The characters in the book are more ordinary, you might say, and less eccentric than those in other Anne Tyler books. But though the characters may be ordinary, the events that befall them are anything but, and their heroic behavior in the face of disaster is beautifully portrayed.
Ladder Of Years (1995)
I have to say, this was my favorite Anne Tyler book, I guess mostly because this main character was my favorite. There was a time (not recently, though) when just up and walking away from it all was something I almost envied but never would have had the guts to do. But Delia Grinstead did.
A Patchwork Planet (1998)
"I am a man you can trust." Another first sentence that drew me in right away. And I really liked the rest that followed. This one is in a tie for my second favorite Anne Tyler book, along with Breathing Lessons.
Back When We Were Grownups (2001)
Anne Tyler had me at the first sentence: "Once upon a time, there was a woman who discovered she had turned into the wrong person."
The Amateur Marriage (2004)
Spanning sixty years in the lives of a mismatched couple, this is one of those novels of quiet desperation but without the Hollywood ending.
Digging To America (2006)
This is a story about what it is to be an American, and about an Iranian-born woman, who, after 35 years in this country, must finally come to terms with her "outsiderness." This novel received critical acclaim, but, to be honest, as favorites go, it's second from the bottom on my Anne Tyler list. Unlike her previous novels, there are obviously autobiographical threads within the fabric of these fictional lives, as Anne was married to an Iranian man for 34 years.
Noah's Compass (2009)
This is the story of schoolteacher, Liam Pennywell, who has been forced to retire at the age of sixty-one.
The Beginner's Goodbye (2012)
In this newest Anne Tyler novel, she explores how a middle-aged man, torn apart by the accidental death of his wife, is gradually restored by her frequent appearances -- in their house, on the road, in the market.
Anne Tyler Interviews - They don't happen often.
Anne is known for not granting face-to-face interviews, and she rarely does book tours or any other public appearances. She has, however, made herself available for e-mail interviews. Here are a few of them, along with a more recent NPR interview
- January, 2004
Anne Tyler explores the dramas of everyday family life.
- April 2006
An interview about her work, her approach to her craft, and, in particular, her latest novel, Digging to America
- May, 2006
In this USA Today e-mail interview, Anne explains why she hasn't given an in-person interview or gone on a book tour since 1977.
- Anne Tyler speaks - Blog Post | BookPage
Have You Read Any Anne Tyler Books? - What did you think?
Lois Miller on June 10, 2016:
I read her first book in my 20's (If Morning Ever Comes) and loved it so much!! Through the years, I have continued to read every one of her books. She is my favorite author. I wrote her a fan letter in the '80's and she was kind enough to write me back.....saying she appreciated my loyalty! I look forward to reading her new book "Vinegar Girl" .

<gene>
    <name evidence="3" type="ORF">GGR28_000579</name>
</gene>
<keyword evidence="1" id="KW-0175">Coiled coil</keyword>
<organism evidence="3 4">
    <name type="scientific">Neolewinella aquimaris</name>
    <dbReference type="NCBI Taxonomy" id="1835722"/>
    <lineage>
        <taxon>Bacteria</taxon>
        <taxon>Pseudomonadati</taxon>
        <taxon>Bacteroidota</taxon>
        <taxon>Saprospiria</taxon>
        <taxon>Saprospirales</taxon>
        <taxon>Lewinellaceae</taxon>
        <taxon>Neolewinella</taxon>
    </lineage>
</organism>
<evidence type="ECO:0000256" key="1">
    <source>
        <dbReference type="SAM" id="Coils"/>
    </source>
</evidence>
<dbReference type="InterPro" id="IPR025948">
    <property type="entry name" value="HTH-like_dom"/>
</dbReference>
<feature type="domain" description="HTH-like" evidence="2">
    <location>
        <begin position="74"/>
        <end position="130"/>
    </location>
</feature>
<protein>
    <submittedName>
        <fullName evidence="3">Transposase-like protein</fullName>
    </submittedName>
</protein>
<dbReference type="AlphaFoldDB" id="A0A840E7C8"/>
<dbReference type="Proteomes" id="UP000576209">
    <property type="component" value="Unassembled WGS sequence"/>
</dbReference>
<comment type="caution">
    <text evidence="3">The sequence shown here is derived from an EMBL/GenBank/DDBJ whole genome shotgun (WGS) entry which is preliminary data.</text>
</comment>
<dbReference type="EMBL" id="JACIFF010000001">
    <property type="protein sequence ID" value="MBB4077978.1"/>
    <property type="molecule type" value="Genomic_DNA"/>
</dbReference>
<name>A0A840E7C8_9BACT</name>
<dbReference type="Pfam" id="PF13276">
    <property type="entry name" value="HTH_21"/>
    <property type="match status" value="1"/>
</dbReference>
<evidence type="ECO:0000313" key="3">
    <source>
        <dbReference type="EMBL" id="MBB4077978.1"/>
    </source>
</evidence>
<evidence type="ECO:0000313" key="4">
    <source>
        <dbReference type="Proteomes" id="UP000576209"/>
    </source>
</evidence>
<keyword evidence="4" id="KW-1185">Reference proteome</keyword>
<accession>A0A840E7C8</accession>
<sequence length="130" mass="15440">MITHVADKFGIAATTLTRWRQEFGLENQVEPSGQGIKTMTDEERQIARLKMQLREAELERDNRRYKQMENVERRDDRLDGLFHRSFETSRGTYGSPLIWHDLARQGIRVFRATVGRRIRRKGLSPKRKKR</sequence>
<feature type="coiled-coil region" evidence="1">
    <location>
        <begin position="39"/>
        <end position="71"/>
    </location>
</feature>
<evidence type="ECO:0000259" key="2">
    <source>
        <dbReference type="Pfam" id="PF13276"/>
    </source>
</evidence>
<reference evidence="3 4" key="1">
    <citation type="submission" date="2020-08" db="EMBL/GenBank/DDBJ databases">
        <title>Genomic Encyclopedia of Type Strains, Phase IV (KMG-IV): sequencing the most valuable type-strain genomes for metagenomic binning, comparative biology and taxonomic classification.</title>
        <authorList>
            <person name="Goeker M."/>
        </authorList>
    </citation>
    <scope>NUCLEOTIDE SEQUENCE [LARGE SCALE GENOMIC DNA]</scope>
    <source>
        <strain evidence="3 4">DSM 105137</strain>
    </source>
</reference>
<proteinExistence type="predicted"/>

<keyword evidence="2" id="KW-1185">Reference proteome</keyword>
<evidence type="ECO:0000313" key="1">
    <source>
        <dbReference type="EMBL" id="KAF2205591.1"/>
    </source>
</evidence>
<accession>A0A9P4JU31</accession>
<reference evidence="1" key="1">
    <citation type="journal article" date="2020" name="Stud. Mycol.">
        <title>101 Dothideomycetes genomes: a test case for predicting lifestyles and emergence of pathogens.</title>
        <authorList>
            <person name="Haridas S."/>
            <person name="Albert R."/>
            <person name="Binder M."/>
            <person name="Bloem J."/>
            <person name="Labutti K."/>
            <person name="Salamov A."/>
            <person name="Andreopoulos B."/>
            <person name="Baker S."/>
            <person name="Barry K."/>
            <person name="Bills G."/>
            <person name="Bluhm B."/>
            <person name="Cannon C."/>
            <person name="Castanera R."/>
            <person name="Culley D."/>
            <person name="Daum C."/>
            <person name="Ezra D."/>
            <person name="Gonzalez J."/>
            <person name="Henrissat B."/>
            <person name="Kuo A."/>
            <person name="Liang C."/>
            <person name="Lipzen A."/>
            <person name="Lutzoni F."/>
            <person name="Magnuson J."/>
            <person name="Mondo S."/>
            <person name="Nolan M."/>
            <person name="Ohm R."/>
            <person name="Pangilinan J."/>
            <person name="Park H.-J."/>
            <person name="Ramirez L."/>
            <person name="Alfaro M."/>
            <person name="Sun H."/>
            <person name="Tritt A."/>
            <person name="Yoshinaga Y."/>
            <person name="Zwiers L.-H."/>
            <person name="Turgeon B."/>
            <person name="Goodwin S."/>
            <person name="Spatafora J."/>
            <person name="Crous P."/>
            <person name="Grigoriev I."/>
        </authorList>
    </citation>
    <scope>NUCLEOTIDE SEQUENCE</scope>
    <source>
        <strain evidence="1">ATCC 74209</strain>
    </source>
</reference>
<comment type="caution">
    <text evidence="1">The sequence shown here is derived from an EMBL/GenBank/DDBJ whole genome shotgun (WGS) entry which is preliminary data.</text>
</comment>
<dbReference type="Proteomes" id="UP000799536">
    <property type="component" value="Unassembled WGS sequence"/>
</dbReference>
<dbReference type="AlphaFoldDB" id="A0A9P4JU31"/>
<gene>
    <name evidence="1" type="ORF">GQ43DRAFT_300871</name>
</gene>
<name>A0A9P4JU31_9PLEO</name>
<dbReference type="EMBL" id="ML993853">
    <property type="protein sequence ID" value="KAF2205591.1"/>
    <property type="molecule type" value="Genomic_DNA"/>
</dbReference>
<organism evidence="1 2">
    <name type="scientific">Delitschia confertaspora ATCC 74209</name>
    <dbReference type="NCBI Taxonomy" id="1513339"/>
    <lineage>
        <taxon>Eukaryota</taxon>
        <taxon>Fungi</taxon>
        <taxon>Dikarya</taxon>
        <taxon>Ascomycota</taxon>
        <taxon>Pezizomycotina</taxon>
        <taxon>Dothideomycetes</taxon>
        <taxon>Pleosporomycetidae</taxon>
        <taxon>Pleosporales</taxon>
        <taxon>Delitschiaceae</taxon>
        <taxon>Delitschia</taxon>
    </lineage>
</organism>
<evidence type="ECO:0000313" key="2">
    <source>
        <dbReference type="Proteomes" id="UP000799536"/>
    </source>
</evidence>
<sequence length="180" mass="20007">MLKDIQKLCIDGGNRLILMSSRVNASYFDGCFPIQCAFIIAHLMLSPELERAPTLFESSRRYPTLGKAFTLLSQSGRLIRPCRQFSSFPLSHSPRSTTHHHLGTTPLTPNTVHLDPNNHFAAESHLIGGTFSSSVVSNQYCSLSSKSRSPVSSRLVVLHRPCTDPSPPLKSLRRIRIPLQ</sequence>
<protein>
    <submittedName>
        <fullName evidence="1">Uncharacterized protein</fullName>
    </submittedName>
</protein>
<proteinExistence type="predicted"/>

Mickie Gee on June 29, 2011:
Anne Tyler is one of my very favorite authors. Thank you for reminding me to read her again--and again! Dinner at the Homesick Restaurant was the first book I read by Ms. Tyler--my journey began!
julieannbrady on February 24, 2010:
So! Do we think that Anne based "The Amateur Marriage" on personal experience? I think I'd like to read that book as I'm always striving to be a pro at most things ... even marriage! ;)
LoKackl on January 24, 2010:
Just finished reading Ladder of Years and decided to check Squidoo and see if anyone had done a lens on Anne Tyler - uh-huh, uh-huh! I so enjoyed your reviews and remarks! Delightful! I've had Searching for Caleb and Back When We Were Grownups on my bedside bookcase for a long time. Guess it's time to read them!
Deb Kingsbury (author) from Flagstaff, Arizona on August 20, 2009:
[in reply to Stazjia] Thanks for letting me know! :) Our library seems to have most or all of them, and other libraries none. Glad you at least found one.
Carol Fisher from Warminster, Wiltshire, UK on August 20, 2009:
I thought I'd let you know that because of this lens I read Anne Tyler's novel 'Digging to America' this week. It's the only one I could find in the library but I enjoyed it and will certainly read more of her books now.
Thanks, Deb, for introducing me to her.
MikeMoore LM on May 02, 2009:
Another tremendous lens. And welcome once again to the Readers and Writers group.
KimGiancaterino on April 29, 2009:
I've never read anything by Anne Tyler, but now I'm intrigued! Beautifully designed lens.
Carol Fisher from Warminster, Wiltshire, UK on April 28, 2009:
This is a great lens because now I want to try one of her novels and that is after trying to read one of them many years ago and not getting past the first chapter.
hlkljgk from Western Mass on April 28, 2009:
lovely lens; well done
Bambi Watson on April 27, 2009:
very well done and interesting!
religions7 on April 25, 2009:
Great lens - you've been blessed by a squidoo angel :)